Poland's PGE wants power capacity market in 2017

Warsaw (Platts)--26 Apr 2017 943 am EDT/1343 GMT

Polska Grupa Energetczna (PGE), Poland's largest utility, wants the government to introduce a capacity market this year so that its conventional units will receive support before proposed EU emissions standards take effect.

Polish generators oppose a proposal in the European Commission's Clean Energy Package, or 'Winter Package', that states that only generating units that emit up to 550 kg/MWh of CO2 would be eligible to receive support from a capacity market.

The Polish Electricity Association (PKEE), which includes the country's four state-controlled utilities, estimates nearly 28 GW of capacity in the country's electricity system, more than two thirds of the total installed capacity, would be excluded from support if the proposal took effect.

"The capacity market must be introduced as quickly as possible. It must come before the implementation of the EU's winter package and the 550 kg/MWH CO2 threshold," PGE's main specialist in its regulatory office, Agnieszka Radzimowska, told a Senate commission meeting.

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"The first auction would have to take place in 2017, before the end of the year, for conventional installations to take part in the capacity market...In the optimal scenario the capacity market law should take effect after the holidays at the latest," she said.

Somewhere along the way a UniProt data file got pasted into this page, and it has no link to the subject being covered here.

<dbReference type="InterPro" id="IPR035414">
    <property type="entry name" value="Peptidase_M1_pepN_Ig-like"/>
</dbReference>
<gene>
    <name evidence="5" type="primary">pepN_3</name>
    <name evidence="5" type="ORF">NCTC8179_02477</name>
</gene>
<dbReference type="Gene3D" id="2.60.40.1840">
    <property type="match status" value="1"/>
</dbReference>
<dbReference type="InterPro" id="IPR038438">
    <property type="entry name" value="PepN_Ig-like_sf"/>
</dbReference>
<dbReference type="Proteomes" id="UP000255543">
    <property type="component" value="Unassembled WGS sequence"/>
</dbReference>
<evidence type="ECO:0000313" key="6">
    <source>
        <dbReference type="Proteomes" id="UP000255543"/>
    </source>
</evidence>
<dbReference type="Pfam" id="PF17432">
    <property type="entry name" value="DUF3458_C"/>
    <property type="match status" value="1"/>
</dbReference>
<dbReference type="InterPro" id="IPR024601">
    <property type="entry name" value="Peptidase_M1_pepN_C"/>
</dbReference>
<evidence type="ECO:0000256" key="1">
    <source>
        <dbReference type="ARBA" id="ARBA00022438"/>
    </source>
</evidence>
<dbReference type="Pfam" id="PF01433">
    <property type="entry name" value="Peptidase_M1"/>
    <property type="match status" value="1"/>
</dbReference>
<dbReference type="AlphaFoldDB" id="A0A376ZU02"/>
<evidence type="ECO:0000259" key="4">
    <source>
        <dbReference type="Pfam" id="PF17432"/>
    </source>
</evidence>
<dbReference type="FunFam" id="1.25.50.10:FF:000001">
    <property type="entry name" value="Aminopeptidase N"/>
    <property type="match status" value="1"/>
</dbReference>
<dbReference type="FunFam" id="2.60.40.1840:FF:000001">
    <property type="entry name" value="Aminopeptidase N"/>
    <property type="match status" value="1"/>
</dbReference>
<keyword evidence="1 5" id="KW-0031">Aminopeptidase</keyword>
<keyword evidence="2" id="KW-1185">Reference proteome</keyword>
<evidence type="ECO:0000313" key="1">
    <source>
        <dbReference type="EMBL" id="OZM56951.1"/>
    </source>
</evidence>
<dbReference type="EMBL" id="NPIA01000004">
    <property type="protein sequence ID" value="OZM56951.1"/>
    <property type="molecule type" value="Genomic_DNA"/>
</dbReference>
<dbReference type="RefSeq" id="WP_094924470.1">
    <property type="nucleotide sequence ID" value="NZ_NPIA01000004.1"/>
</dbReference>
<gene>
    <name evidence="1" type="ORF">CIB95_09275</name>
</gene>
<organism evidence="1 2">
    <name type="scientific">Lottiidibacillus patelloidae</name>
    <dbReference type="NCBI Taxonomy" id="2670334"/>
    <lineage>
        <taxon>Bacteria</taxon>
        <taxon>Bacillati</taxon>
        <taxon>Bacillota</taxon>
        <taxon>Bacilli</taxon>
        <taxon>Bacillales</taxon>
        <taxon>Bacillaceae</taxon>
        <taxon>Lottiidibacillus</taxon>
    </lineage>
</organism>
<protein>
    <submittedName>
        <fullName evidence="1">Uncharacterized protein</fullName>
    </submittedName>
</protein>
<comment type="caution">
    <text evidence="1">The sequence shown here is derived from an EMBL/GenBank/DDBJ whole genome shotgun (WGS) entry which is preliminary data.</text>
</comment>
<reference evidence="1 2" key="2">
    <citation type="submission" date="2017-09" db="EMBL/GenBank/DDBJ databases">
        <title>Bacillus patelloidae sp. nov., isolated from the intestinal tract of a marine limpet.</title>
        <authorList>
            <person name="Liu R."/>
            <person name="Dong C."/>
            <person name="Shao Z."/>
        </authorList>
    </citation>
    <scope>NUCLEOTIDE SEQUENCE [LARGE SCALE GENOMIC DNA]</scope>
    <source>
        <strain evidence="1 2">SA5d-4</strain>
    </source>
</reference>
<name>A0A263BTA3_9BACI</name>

Last week, Poland's deputy energy minister, Grzegorz Tobiszewski, said the ministry planned to publish the framework of a capacity market bill before the summer holiday period.

Poland plans to introduce annual auctions for capacity to be delivered in four years' time, so a first auction in 2017 would be for capacity delivered in 2021.

Poland's proposals, currently in the pre-notification stage with the EC, follow the UK model which obtained EU approval.

Radzimowska said that, according to Polish utilities' estimates, the Polish electricity system would incur more than Zloty 420 billion ($108 billion) costs to adjust to the demands of EU climate policy to 2030, of which more than Zloty 70 billion pertained to conventional energy units' maintenance.

--Adam Easton,

--Edited by Dan Lalor,

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